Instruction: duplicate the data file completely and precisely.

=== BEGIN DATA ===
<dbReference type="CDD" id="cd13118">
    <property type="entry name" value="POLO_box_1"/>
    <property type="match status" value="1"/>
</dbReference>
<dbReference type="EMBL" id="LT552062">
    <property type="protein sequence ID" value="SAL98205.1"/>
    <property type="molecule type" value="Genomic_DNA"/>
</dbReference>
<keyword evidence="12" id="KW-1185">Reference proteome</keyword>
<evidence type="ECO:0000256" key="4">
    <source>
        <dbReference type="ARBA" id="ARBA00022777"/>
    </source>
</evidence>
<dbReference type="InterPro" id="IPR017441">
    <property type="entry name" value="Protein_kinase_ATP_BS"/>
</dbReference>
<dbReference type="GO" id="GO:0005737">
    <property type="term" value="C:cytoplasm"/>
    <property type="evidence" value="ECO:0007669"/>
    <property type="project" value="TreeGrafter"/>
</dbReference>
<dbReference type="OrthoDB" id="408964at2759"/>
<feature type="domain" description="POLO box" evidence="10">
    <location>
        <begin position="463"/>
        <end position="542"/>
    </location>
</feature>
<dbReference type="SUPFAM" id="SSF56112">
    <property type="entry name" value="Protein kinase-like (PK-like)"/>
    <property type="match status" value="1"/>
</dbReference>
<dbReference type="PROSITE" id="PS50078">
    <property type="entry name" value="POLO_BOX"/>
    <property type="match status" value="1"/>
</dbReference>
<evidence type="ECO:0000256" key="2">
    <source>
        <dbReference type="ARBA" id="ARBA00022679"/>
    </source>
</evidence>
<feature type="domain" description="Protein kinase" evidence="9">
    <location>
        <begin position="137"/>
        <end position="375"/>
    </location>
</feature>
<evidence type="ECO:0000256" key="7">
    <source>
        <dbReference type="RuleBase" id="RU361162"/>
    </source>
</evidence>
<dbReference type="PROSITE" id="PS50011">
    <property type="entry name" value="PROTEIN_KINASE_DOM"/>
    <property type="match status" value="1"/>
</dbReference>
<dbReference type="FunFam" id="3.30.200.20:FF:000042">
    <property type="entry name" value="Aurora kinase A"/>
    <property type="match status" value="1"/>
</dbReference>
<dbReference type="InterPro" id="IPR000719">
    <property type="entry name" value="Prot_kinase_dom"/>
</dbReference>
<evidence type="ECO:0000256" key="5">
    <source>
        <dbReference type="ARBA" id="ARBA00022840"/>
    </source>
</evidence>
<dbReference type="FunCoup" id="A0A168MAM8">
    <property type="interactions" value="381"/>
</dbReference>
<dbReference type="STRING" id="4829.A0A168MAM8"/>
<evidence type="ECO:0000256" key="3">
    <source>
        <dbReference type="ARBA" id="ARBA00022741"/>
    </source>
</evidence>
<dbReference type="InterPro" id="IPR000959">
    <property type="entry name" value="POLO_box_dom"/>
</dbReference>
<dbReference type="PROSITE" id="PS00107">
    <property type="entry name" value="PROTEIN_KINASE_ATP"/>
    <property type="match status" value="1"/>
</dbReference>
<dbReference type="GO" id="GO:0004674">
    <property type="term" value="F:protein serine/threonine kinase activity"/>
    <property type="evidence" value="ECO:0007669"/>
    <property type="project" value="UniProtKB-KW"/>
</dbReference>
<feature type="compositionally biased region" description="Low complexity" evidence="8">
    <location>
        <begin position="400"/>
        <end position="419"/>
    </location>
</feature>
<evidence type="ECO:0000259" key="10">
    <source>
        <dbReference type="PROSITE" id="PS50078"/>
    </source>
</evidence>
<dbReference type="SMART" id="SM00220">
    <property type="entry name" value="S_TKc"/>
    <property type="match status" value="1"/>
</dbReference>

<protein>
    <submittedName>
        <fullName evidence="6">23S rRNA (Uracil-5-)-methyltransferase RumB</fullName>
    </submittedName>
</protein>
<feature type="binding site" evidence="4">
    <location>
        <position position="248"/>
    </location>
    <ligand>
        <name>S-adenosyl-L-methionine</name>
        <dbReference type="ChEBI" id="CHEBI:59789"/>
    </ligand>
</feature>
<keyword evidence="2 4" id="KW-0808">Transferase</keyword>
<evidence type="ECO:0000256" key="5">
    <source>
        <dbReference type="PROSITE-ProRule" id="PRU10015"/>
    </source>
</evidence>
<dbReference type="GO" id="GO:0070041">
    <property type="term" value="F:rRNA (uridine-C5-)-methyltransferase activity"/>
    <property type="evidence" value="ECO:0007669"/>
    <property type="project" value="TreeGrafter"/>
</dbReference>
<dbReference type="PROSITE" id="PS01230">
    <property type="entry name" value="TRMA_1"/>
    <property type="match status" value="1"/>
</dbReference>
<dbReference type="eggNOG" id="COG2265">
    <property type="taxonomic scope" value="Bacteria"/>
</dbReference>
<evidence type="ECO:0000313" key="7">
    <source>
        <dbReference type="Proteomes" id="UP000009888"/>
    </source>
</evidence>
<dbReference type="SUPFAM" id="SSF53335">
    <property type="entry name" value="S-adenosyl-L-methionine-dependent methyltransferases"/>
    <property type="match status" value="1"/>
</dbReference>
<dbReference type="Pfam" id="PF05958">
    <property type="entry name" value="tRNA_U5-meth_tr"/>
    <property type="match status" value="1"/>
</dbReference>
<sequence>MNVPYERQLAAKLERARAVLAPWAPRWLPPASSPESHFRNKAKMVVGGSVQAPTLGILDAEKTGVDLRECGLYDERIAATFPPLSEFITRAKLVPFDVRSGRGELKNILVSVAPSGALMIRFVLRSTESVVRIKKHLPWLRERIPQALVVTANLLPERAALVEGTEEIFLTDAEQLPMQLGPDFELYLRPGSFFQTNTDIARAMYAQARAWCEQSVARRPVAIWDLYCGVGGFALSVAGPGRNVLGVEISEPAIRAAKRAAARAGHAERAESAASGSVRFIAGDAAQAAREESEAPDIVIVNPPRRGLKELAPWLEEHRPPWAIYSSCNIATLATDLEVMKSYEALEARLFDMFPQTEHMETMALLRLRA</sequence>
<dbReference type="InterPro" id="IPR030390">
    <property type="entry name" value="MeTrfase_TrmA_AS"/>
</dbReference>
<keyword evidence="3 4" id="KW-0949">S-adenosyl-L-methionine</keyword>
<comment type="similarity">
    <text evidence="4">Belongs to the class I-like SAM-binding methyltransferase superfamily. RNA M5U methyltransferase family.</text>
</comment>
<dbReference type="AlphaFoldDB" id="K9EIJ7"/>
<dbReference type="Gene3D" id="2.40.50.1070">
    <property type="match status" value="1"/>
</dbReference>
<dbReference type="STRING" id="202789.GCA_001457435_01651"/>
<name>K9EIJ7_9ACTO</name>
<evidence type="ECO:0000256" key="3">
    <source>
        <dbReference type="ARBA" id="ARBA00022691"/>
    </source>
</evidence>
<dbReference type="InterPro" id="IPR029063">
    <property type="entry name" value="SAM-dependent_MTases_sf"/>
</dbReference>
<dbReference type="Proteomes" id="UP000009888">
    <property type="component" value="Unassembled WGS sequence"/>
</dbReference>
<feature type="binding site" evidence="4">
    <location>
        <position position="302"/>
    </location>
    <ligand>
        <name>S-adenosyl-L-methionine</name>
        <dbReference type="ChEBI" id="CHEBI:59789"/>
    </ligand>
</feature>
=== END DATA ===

<dbReference type="CDD" id="cd13118">
    <property type="entry name" value="POLO_box_1"/>
    <property type="match status" value="1"/>
</dbReference>
<dbReference type="EMBL" id="LT552062">
    <property type="protein sequence ID" value="SAL98205.1"/>
    <property type="molecule type" value="Genomic_DNA"/>
</dbReference>
<keyword evidence="12" id="KW-1185">Reference proteome</keyword>
<evidence type="ECO:0000256" key="4">
    <source>
        <dbReference type="ARBA" id="ARBA00022777"/>
    </source>
</evidence>
<dbReference type="InterPro" id="IPR017441">
    <property type="entry name" value="Protein_kinase_ATP_BS"/>
</dbReference>
<dbReference type="GO" id="GO:0005737">
    <property type="term" value="C:cytoplasm"/>
    <property type="evidence" value="ECO:0007669"/>
    <property type="project" value="TreeGrafter"/>
</dbReference>
<dbReference type="OrthoDB" id="408964at2759"/>
<feature type="domain" description="POLO box" evidence="10">
    <location>
        <begin position="463"/>
        <end position="542"/>
    </location>
</feature>
<dbReference type="SUPFAM" id="SSF56112">
    <property type="entry name" value="Protein kinase-like (PK-like)"/>
    <property type="match status" value="1"/>
</dbReference>
<dbReference type="PROSITE" id="PS50078">
    <property type="entry name" value="POLO_BOX"/>
    <property type="match status" value="1"/>
</dbReference>
<evidence type="ECO:0000256" key="2">
    <source>
        <dbReference type="ARBA" id="ARBA00022679"/>
    </source>
</evidence>
<feature type="domain" description="Protein kinase" evidence="9">
    <location>
        <begin position="137"/>
        <end position="375"/>
    </location>
</feature>
<evidence type="ECO:0000256" key="7">
    <source>
        <dbReference type="RuleBase" id="RU361162"/>
    </source>
</evidence>
<dbReference type="PROSITE" id="PS50011">
    <property type="entry name" value="PROTEIN_KINASE_DOM"/>
    <property type="match status" value="1"/>
</dbReference>
<dbReference type="FunFam" id="3.30.200.20:FF:000042">
    <property type="entry name" value="Aurora kinase A"/>
    <property type="match status" value="1"/>
</dbReference>
<dbReference type="InterPro" id="IPR000719">
    <property type="entry name" value="Prot_kinase_dom"/>
</dbReference>
<evidence type="ECO:0000256" key="5">
    <source>
        <dbReference type="ARBA" id="ARBA00022840"/>
    </source>
</evidence>
<dbReference type="FunCoup" id="A0A168MAM8">
    <property type="interactions" value="381"/>
</dbReference>
<dbReference type="STRING" id="4829.A0A168MAM8"/>
<evidence type="ECO:0000256" key="3">
    <source>
        <dbReference type="ARBA" id="ARBA00022741"/>
    </source>
</evidence>
<dbReference type="InterPro" id="IPR000959">
    <property type="entry name" value="POLO_box_dom"/>
</dbReference>
<dbReference type="PROSITE" id="PS00107">
    <property type="entry name" value="PROTEIN_KINASE_ATP"/>
    <property type="match status" value="1"/>
</dbReference>
<dbReference type="GO" id="GO:0004674">
    <property type="term" value="F:protein serine/threonine kinase activity"/>
    <property type="evidence" value="ECO:0007669"/>
    <property type="project" value="UniProtKB-KW"/>
</dbReference>
<feature type="compositionally biased region" description="Low complexity" evidence="8">
    <location>
        <begin position="400"/>
        <end position="419"/>
    </location>
</feature>
<evidence type="ECO:0000259" key="10">
    <source>
        <dbReference type="PROSITE" id="PS50078"/>
    </source>
</evidence>
<dbReference type="SMART" id="SM00220">
    <property type="entry name" value="S_TKc"/>
    <property type="match status" value="1"/>
</dbReference>

<protein>
    <submittedName>
        <fullName evidence="6">23S rRNA (Uracil-5-)-methyltransferase RumB</fullName>
    </submittedName>
</protein>
<feature type="binding site" evidence="4">
    <location>
        <position position="248"/>
    </location>
    <ligand>
        <name>S-adenosyl-L-methionine</name>
        <dbReference type="ChEBI" id="CHEBI:59789"/>
    </ligand>
</feature>
<keyword evidence="2 4" id="KW-0808">Transferase</keyword>
<evidence type="ECO:0000256" key="5">
    <source>
        <dbReference type="PROSITE-ProRule" id="PRU10015"/>
    </source>
</evidence>
<dbReference type="GO" id="GO:0070041">
    <property type="term" value="F:rRNA (uridine-C5-)-methyltransferase activity"/>
    <property type="evidence" value="ECO:0007669"/>
    <property type="project" value="TreeGrafter"/>
</dbReference>
<dbReference type="PROSITE" id="PS01230">
    <property type="entry name" value="TRMA_1"/>
    <property type="match status" value="1"/>
</dbReference>
<dbReference type="eggNOG" id="COG2265">
    <property type="taxonomic scope" value="Bacteria"/>
</dbReference>
<evidence type="ECO:0000313" key="7">
    <source>
        <dbReference type="Proteomes" id="UP000009888"/>
    </source>
</evidence>
<dbReference type="SUPFAM" id="SSF53335">
    <property type="entry name" value="S-adenosyl-L-methionine-dependent methyltransferases"/>
    <property type="match status" value="1"/>
</dbReference>
<dbReference type="Pfam" id="PF05958">
    <property type="entry name" value="tRNA_U5-meth_tr"/>
    <property type="match status" value="1"/>
</dbReference>
<sequence>MNVPYERQLAAKLERARAVLAPWAPRWLPPASSPESHFRNKAKMVVGGSVQAPTLGILDAEKTGVDLRECGLYDERIAATFPPLSEFITRAKLVPFDVRSGRGELKNILVSVAPSGALMIRFVLRSTESVVRIKKHLPWLRERIPQALVVTANLLPERAALVEGTEEIFLTDAEQLPMQLGPDFELYLRPGSFFQTNTDIARAMYAQARAWCEQSVARRPVAIWDLYCGVGGFALSVAGPGRNVLGVEISEPAIRAAKRAAARAGHAERAESAASGSVRFIAGDAAQAAREESEAPDIVIVNPPRRGLKELAPWLEEHRPPWAIYSSCNIATLATDLEVMKSYEALEARLFDMFPQTEHMETMALLRLRA</sequence>
<dbReference type="InterPro" id="IPR030390">
    <property type="entry name" value="MeTrfase_TrmA_AS"/>
</dbReference>
<keyword evidence="3 4" id="KW-0949">S-adenosyl-L-methionine</keyword>
<comment type="similarity">
    <text evidence="4">Belongs to the class I-like SAM-binding methyltransferase superfamily. RNA M5U methyltransferase family.</text>
</comment>
<dbReference type="AlphaFoldDB" id="K9EIJ7"/>
<dbReference type="Gene3D" id="2.40.50.1070">
    <property type="match status" value="1"/>
</dbReference>
<dbReference type="STRING" id="202789.GCA_001457435_01651"/>
<name>K9EIJ7_9ACTO</name>
<evidence type="ECO:0000256" key="3">
    <source>
        <dbReference type="ARBA" id="ARBA00022691"/>
    </source>
</evidence>
<dbReference type="InterPro" id="IPR029063">
    <property type="entry name" value="SAM-dependent_MTases_sf"/>
</dbReference>
<dbReference type="Proteomes" id="UP000009888">
    <property type="component" value="Unassembled WGS sequence"/>
</dbReference>
<feature type="binding site" evidence="4">
    <location>
        <position position="302"/>
    </location>
    <ligand>
        <name>S-adenosyl-L-methionine</name>
        <dbReference type="ChEBI" id="CHEBI:59789"/>
    </ligand>
</feature>